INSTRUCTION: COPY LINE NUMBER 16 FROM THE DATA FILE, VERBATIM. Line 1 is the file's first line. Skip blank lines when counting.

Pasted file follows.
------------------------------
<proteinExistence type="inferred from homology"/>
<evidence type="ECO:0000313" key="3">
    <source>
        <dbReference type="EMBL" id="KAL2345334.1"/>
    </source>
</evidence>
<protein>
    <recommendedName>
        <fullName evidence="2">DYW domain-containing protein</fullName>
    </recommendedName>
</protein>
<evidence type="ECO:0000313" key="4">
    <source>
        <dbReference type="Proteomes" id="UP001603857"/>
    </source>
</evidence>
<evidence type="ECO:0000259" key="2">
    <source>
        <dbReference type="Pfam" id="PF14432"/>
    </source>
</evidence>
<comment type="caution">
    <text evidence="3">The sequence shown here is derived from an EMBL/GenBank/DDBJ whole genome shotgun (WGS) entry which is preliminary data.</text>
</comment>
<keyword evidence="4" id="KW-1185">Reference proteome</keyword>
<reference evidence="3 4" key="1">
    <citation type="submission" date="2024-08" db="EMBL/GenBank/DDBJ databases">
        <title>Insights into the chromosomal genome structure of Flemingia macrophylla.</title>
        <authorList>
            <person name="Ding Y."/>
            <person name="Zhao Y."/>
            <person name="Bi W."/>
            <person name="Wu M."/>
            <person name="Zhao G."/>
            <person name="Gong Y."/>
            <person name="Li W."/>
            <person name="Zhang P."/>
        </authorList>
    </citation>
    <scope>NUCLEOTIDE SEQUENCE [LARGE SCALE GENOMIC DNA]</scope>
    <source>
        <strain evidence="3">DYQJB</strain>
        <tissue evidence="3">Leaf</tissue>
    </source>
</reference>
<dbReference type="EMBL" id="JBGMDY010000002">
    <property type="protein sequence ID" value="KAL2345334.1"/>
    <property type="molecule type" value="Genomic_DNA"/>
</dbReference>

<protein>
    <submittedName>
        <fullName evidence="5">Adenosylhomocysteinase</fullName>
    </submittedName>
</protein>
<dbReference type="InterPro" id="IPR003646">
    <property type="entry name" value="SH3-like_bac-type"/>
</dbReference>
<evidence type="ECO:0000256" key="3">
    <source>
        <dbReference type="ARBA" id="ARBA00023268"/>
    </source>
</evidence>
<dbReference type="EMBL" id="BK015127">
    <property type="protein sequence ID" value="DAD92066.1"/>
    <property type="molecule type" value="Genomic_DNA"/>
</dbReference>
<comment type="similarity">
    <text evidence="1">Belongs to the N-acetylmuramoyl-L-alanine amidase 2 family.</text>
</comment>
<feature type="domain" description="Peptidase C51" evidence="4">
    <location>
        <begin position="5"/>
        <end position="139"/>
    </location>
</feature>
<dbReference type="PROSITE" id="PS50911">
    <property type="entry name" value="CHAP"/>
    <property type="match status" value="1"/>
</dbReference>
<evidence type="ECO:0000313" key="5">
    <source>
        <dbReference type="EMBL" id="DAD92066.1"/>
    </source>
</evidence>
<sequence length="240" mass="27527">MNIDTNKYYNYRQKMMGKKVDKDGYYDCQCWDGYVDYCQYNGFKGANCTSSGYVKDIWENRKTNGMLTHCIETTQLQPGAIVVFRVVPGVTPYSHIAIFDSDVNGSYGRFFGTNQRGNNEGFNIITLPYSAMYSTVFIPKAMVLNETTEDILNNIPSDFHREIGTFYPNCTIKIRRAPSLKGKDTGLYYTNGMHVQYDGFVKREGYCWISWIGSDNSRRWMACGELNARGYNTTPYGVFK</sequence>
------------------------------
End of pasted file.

</evidence>